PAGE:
Pest and Beneficials Search (search again)

Bitter pit and cork spot

Physiological disorder

Small, green to purplish to light brown, slightly sunken lesions appear on the surface of mature fruit (A). Individual lesions on the fruit surface are dry and do not extend deep into the fruit (B); however, cutting into the fruit can reveal numerous internal lesions. Bitter pit usually develops in storage and is most severe at the calyx end. A similar calcium-related disorder that occurs only on d'Anjou pears is named cork spot.



Similar Species

On apple, symptoms can be confused with other calcium-related physiological disorders such as Jonathan spot and the disease Brooks fruit spot.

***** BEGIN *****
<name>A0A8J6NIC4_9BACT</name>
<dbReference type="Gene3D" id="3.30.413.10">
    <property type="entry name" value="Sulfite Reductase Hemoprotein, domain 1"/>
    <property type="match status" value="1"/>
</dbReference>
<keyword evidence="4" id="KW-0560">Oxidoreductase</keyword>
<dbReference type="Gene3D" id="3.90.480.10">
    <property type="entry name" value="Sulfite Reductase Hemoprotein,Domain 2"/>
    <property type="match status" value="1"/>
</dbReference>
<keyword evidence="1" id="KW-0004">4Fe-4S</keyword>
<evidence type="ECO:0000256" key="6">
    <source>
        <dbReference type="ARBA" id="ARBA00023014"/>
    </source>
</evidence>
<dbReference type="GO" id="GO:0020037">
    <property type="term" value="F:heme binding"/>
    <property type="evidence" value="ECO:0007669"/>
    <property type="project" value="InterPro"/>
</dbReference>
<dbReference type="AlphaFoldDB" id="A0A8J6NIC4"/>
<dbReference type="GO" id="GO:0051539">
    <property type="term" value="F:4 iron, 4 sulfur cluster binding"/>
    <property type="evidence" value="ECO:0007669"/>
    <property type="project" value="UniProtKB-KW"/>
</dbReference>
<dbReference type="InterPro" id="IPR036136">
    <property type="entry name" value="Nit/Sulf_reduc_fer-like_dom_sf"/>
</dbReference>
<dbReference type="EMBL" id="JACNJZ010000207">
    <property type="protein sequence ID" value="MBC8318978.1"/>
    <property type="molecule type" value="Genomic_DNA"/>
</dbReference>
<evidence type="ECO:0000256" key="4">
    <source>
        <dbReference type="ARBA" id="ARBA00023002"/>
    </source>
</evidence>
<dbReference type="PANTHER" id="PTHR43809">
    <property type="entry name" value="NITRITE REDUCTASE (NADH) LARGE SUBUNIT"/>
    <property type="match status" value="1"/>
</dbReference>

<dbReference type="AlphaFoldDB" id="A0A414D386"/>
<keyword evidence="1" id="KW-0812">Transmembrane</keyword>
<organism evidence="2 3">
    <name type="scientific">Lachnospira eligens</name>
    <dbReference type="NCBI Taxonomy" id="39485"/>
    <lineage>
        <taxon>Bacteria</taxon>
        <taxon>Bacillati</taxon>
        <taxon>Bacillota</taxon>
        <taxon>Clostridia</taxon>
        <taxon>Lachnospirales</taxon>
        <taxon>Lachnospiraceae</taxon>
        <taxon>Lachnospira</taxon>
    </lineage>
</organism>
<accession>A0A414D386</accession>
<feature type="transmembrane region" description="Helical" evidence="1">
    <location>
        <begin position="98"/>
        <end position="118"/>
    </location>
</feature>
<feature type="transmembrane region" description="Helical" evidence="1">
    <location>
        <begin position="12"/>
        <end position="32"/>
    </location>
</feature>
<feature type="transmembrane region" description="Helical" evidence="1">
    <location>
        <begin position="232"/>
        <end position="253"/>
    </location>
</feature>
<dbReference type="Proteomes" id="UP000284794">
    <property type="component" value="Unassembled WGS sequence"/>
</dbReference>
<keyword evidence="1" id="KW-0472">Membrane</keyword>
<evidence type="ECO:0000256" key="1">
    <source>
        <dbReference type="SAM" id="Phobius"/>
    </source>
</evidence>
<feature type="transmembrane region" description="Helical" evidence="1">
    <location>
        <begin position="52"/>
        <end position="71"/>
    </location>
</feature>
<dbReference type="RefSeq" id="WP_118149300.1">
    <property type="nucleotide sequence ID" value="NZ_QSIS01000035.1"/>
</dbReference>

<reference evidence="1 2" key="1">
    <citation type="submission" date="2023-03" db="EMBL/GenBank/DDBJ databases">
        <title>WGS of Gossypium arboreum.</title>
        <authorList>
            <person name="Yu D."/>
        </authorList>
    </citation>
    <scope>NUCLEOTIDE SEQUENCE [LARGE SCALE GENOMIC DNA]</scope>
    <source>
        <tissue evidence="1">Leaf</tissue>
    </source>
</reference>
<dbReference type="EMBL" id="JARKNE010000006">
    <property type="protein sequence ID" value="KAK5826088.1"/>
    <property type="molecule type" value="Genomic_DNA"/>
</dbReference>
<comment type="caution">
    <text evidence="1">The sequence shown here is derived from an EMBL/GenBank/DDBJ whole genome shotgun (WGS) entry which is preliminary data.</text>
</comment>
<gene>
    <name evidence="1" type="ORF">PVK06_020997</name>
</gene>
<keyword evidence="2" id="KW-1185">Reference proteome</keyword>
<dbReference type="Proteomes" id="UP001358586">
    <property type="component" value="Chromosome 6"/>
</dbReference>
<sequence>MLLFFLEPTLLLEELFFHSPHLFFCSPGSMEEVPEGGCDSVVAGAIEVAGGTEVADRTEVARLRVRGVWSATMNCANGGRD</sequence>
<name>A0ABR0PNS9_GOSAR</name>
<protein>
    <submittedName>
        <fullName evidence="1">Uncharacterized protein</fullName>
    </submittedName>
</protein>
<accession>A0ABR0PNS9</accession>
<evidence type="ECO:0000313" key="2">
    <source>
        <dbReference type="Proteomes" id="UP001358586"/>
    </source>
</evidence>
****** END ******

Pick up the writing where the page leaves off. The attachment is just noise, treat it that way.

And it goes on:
This is a physiological disorder associated with calcium deficiency in apple fruit. It is common on the varieties Cortland, Gravenstein, Honeycrisp, Northern Spy, and York. Losses can be minimized by avoiding excessive tree vigor (because shoots compete with fruit for calcium) and applying calcium sprays during summer.

Pest and Beneficials Search (search again)

The MSU IPM Program maintains this site as an access point to pest management information at MSU. The IPM Program is administered within the Department of Entomology, fueled by research from the AgBioResearch, delivered to citizens through MSU Extension, and proud to be a part of Project GREEEN.